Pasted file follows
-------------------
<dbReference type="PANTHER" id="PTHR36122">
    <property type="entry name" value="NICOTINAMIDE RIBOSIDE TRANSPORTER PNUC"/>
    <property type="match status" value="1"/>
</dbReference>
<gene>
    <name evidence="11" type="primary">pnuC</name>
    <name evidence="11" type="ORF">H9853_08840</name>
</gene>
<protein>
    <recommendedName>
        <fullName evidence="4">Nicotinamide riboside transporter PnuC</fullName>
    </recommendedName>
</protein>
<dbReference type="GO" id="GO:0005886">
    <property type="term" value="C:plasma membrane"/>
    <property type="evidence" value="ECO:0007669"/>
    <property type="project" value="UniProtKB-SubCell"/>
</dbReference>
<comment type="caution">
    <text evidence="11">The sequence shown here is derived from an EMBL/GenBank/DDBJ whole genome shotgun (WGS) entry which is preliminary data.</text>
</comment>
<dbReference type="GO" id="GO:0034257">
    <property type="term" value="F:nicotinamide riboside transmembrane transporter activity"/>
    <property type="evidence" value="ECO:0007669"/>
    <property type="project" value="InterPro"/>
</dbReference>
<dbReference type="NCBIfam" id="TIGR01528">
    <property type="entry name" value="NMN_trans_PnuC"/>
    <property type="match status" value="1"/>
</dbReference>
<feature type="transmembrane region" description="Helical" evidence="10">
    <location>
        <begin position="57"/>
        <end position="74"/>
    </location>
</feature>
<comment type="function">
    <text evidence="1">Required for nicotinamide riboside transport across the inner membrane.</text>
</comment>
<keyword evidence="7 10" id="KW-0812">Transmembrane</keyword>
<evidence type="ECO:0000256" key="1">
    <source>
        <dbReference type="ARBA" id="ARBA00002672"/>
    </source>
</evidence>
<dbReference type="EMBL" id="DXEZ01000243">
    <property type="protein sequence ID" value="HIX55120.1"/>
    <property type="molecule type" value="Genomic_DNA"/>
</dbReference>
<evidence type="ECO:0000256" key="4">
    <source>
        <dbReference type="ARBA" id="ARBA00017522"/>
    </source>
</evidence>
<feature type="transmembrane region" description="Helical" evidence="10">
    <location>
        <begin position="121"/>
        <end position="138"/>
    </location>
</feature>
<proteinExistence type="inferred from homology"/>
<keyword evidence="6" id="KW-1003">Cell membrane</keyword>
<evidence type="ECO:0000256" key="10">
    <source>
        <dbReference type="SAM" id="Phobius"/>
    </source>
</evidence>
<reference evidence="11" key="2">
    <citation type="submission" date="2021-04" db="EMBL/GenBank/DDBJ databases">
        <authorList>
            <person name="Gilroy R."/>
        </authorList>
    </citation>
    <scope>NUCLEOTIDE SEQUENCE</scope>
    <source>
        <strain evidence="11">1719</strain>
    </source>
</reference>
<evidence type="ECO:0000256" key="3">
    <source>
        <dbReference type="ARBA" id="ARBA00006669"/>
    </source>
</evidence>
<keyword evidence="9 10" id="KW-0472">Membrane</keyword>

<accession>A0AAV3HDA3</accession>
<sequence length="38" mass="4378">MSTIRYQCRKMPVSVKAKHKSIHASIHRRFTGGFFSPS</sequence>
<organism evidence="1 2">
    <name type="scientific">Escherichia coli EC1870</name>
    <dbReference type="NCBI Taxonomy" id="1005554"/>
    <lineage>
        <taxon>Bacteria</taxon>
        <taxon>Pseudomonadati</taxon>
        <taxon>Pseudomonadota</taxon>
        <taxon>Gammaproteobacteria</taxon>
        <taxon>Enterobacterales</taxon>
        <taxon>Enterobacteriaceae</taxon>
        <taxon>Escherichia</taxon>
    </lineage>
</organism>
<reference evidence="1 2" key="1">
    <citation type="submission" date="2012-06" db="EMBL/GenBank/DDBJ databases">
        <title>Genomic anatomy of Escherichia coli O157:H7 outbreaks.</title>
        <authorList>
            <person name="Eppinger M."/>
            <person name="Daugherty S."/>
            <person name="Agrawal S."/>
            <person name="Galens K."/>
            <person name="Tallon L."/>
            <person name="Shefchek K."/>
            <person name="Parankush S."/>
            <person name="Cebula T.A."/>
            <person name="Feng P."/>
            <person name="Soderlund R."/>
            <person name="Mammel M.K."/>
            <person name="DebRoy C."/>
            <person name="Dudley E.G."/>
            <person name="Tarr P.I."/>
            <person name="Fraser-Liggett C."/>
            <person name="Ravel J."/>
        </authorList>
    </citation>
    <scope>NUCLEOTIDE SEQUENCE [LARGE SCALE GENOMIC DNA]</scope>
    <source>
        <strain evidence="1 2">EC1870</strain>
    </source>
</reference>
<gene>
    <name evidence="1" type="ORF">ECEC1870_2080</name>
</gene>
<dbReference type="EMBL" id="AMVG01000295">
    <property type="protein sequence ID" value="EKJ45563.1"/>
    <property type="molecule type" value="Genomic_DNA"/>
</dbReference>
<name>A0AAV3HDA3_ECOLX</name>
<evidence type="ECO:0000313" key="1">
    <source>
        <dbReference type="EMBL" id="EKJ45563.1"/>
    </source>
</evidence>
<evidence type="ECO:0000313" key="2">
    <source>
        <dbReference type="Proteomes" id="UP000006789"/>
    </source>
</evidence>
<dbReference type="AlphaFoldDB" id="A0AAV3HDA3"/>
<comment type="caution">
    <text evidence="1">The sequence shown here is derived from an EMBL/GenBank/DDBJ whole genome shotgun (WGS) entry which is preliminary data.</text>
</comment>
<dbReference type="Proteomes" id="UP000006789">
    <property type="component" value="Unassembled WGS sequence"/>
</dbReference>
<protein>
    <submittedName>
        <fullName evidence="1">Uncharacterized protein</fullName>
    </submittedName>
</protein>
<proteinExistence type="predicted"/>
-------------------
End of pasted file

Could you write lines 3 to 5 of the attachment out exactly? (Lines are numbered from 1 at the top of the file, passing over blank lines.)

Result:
    <property type="match status" value="1"/>
</dbReference>
<gene>